Dirichlet’s theorem (analytic number theory)

The Dirichlet ‘s theorem in the analytic theory of numbers , on the infinite number of primes rational in arithmetic progressions is a proposition, proven by the mathematician Pedro Gustavo Lejeune Dirichlet . This theorem about the distribution of rational prime numbers , was intuited by the Prussian mathematician Gauss and proved in 1837 by Dirichlet, and honors the memory of the latter.


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  • 1 The proposition
  • 2 Brief proof
  • 3 See also
  • 4 References
  • 5 Sources

The proposition

the arithmetic progression a, a + b, a + 2b, a + 3b, … implies an infinite number of integer silos prime numbers a and b> or they are realative primes [1]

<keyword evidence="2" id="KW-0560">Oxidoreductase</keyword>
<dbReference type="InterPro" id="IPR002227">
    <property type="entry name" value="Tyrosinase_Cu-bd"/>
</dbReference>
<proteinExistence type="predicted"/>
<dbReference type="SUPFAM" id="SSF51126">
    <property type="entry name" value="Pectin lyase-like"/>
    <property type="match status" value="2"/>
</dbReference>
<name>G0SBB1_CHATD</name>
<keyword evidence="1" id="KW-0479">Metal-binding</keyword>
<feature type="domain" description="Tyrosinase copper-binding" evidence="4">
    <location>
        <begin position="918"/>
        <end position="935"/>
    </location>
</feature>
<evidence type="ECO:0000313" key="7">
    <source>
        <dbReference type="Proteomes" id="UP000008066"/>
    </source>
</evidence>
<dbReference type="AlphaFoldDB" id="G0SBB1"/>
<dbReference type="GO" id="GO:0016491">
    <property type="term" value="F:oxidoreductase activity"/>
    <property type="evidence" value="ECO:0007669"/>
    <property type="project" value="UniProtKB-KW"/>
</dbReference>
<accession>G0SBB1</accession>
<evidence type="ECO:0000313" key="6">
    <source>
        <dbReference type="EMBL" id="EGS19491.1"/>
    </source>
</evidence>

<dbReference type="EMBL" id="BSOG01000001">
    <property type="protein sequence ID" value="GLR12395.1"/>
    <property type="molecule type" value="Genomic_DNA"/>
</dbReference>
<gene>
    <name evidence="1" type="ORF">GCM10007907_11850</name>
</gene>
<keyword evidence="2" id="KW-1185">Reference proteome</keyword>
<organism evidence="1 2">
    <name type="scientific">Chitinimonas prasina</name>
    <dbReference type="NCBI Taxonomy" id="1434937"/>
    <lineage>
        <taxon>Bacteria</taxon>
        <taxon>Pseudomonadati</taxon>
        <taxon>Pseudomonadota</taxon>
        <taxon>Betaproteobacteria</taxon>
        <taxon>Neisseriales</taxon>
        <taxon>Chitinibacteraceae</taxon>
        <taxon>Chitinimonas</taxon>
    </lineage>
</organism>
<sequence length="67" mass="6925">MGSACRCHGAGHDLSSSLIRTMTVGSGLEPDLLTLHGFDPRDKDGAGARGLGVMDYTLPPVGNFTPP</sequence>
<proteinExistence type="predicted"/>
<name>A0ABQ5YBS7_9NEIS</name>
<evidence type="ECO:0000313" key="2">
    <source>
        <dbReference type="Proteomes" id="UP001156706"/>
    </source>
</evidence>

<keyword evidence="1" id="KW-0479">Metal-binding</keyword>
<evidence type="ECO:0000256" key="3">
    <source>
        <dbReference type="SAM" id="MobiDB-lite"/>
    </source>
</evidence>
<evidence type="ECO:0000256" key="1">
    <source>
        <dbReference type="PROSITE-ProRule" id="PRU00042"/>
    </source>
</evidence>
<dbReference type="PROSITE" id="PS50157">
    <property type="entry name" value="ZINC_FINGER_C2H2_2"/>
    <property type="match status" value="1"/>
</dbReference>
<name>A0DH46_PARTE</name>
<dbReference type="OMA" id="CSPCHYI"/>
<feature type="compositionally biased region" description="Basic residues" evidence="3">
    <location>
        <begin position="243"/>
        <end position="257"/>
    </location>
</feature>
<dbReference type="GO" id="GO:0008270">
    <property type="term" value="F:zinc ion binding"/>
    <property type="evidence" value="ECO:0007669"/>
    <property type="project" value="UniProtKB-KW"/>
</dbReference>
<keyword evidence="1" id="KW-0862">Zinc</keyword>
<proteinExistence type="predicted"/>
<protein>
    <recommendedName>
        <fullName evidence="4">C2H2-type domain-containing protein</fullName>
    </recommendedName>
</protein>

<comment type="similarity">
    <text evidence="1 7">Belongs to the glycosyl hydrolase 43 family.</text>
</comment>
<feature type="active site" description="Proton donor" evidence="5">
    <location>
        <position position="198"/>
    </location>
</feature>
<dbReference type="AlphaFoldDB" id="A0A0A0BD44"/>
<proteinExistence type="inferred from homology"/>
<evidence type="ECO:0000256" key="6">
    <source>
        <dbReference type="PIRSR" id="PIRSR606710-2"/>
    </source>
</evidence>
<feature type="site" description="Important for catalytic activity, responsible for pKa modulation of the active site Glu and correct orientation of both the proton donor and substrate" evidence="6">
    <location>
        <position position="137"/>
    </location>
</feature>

For example, the theorem assures that there is an infinite amount of prime numbers that end in 7, since the numbers that end in 7 form an arithmetic progression (7, 17, 27, 37, …) that is, it is a sequence of numbers of the form a + nd with a = 7 and d = 10, these primes being each other , then their greatest common divisor is 1.

Succinct proof

The proof of the theorem uses the properties of certain multiplicative functions (known as Dirichlet’s L-functions ) and various results on complex number arithmetic and is complex enough that some classical number theory texts decide to exclude it from their repertoire of proofs.


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